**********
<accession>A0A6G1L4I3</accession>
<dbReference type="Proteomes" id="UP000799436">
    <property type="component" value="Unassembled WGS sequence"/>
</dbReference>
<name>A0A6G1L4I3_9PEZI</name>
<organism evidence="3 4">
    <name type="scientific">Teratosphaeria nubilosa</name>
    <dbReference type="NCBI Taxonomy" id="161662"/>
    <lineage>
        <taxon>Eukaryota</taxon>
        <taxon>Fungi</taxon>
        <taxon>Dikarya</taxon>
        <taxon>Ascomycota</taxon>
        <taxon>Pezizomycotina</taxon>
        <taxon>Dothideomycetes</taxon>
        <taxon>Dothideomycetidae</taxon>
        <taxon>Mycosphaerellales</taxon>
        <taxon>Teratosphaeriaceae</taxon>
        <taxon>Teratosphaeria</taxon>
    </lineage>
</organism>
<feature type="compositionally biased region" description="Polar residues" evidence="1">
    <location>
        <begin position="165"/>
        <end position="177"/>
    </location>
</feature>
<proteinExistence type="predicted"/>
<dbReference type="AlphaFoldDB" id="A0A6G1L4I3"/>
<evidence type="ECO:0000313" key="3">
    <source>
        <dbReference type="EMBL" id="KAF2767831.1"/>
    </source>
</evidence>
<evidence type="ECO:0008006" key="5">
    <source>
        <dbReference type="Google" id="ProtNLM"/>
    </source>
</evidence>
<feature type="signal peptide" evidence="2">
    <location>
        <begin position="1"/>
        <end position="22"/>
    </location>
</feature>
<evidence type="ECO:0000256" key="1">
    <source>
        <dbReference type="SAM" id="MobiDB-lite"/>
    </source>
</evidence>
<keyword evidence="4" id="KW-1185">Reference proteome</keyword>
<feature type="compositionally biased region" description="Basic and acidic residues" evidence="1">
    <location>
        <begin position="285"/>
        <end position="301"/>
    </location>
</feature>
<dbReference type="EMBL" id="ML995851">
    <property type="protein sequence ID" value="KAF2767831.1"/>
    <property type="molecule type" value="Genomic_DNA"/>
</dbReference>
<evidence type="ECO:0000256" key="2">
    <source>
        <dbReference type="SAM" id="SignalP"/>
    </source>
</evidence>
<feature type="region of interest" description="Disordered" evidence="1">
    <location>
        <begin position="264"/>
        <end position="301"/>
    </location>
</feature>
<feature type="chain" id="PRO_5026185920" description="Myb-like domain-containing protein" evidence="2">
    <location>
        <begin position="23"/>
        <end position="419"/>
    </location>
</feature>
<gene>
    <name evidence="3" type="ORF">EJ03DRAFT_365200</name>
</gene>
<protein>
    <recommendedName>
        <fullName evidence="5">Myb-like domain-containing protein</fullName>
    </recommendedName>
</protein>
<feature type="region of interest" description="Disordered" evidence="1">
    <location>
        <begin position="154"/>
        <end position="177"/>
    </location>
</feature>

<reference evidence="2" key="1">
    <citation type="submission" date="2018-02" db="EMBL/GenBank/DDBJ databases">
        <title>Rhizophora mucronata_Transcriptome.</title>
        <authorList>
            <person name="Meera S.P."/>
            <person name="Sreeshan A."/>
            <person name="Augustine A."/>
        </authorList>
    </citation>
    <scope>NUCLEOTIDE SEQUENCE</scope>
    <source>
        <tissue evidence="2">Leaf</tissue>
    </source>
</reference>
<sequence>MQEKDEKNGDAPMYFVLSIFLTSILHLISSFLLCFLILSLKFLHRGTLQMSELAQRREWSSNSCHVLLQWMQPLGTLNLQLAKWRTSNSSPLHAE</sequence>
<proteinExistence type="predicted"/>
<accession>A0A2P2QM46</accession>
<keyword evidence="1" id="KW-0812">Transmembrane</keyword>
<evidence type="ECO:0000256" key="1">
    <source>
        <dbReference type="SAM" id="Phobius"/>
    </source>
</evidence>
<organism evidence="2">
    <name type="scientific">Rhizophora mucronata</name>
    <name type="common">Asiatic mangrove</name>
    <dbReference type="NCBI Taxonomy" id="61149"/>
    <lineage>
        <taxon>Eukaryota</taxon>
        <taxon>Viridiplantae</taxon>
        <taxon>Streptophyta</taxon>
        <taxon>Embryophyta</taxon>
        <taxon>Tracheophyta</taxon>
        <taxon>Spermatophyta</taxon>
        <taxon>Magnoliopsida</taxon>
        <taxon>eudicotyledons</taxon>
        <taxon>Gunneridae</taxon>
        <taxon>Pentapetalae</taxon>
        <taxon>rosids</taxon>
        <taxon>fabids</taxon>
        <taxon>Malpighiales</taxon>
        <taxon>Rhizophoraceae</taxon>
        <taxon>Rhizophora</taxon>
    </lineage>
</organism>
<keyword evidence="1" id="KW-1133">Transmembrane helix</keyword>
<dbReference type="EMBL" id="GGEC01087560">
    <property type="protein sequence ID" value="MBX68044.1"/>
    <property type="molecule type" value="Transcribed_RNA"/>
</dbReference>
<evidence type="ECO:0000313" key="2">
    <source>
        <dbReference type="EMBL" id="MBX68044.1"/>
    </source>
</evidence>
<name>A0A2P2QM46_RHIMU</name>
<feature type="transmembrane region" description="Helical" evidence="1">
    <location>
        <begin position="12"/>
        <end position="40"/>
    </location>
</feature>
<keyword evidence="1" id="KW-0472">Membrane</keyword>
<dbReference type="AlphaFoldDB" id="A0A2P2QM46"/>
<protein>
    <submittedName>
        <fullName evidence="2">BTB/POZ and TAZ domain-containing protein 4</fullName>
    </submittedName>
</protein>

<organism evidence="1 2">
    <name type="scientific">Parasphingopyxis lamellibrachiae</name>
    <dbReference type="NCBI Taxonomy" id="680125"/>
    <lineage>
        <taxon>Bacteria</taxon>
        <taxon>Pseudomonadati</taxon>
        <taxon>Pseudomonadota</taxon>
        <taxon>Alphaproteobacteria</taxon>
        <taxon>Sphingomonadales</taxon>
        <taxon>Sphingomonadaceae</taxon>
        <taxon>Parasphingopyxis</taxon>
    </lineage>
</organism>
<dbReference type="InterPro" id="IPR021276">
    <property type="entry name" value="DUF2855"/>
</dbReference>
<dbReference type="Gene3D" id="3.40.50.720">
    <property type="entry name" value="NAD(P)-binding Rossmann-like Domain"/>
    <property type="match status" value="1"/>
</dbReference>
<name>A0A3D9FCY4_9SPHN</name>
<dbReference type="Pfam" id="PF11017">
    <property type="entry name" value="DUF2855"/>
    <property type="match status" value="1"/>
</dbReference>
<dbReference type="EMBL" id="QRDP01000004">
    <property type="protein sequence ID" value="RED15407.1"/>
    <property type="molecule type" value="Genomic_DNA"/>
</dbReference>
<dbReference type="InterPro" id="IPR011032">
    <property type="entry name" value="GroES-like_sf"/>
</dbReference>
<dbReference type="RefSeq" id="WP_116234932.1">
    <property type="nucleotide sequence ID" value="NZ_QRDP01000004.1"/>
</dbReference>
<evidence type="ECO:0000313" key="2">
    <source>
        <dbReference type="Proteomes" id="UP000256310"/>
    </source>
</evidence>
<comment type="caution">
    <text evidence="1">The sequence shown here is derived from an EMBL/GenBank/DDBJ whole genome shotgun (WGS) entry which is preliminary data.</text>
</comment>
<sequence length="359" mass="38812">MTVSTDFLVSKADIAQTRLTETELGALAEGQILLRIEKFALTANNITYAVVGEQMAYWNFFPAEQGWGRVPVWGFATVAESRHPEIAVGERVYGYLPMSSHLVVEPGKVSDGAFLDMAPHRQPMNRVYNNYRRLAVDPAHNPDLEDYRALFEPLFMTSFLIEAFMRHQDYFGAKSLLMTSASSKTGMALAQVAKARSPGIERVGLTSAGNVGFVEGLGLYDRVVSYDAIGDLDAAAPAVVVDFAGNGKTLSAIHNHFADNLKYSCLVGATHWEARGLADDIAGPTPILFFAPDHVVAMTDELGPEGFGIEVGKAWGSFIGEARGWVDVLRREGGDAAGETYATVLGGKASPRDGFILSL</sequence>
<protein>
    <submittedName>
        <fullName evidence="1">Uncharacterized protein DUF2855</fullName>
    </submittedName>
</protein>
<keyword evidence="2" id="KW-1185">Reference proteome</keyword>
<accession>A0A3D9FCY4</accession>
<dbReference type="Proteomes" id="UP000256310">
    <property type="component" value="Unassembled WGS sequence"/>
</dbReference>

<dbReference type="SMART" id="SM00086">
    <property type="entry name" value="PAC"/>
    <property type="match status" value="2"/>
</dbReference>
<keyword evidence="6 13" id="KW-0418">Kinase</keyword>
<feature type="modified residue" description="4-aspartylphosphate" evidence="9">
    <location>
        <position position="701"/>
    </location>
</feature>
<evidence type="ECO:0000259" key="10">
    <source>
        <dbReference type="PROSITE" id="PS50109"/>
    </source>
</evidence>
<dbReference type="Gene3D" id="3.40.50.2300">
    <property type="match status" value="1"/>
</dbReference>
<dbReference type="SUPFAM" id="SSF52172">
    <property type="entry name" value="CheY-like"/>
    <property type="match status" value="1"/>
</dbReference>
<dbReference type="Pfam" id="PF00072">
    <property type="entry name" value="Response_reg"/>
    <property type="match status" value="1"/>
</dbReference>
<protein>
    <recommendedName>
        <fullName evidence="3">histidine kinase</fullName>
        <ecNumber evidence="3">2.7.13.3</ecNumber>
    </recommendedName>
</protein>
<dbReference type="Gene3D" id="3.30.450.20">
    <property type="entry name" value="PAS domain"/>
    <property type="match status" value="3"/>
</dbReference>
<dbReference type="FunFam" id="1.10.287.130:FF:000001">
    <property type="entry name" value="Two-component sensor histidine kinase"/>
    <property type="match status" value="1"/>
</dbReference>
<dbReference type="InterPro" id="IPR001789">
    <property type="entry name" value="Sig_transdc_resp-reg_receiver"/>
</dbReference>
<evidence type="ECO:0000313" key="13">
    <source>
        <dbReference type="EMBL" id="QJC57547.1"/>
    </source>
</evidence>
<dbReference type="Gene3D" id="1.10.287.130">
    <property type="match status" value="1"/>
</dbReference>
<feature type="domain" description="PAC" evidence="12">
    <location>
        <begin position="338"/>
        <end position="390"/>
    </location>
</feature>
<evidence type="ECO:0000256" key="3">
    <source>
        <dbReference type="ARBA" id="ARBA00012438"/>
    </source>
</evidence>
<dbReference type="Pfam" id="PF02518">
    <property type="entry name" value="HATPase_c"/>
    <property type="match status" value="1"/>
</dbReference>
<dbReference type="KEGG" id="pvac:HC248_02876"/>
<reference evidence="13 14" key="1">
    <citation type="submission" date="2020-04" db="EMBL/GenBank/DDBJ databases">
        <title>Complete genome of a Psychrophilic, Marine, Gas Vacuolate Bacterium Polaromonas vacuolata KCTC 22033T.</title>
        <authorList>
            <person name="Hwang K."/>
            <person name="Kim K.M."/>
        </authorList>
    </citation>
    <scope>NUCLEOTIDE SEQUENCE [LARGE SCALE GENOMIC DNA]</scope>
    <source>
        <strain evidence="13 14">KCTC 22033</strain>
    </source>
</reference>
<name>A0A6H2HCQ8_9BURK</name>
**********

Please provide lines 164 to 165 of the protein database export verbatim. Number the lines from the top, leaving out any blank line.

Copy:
    <dbReference type="NCBI Taxonomy" id="680125"/>
    <lineage>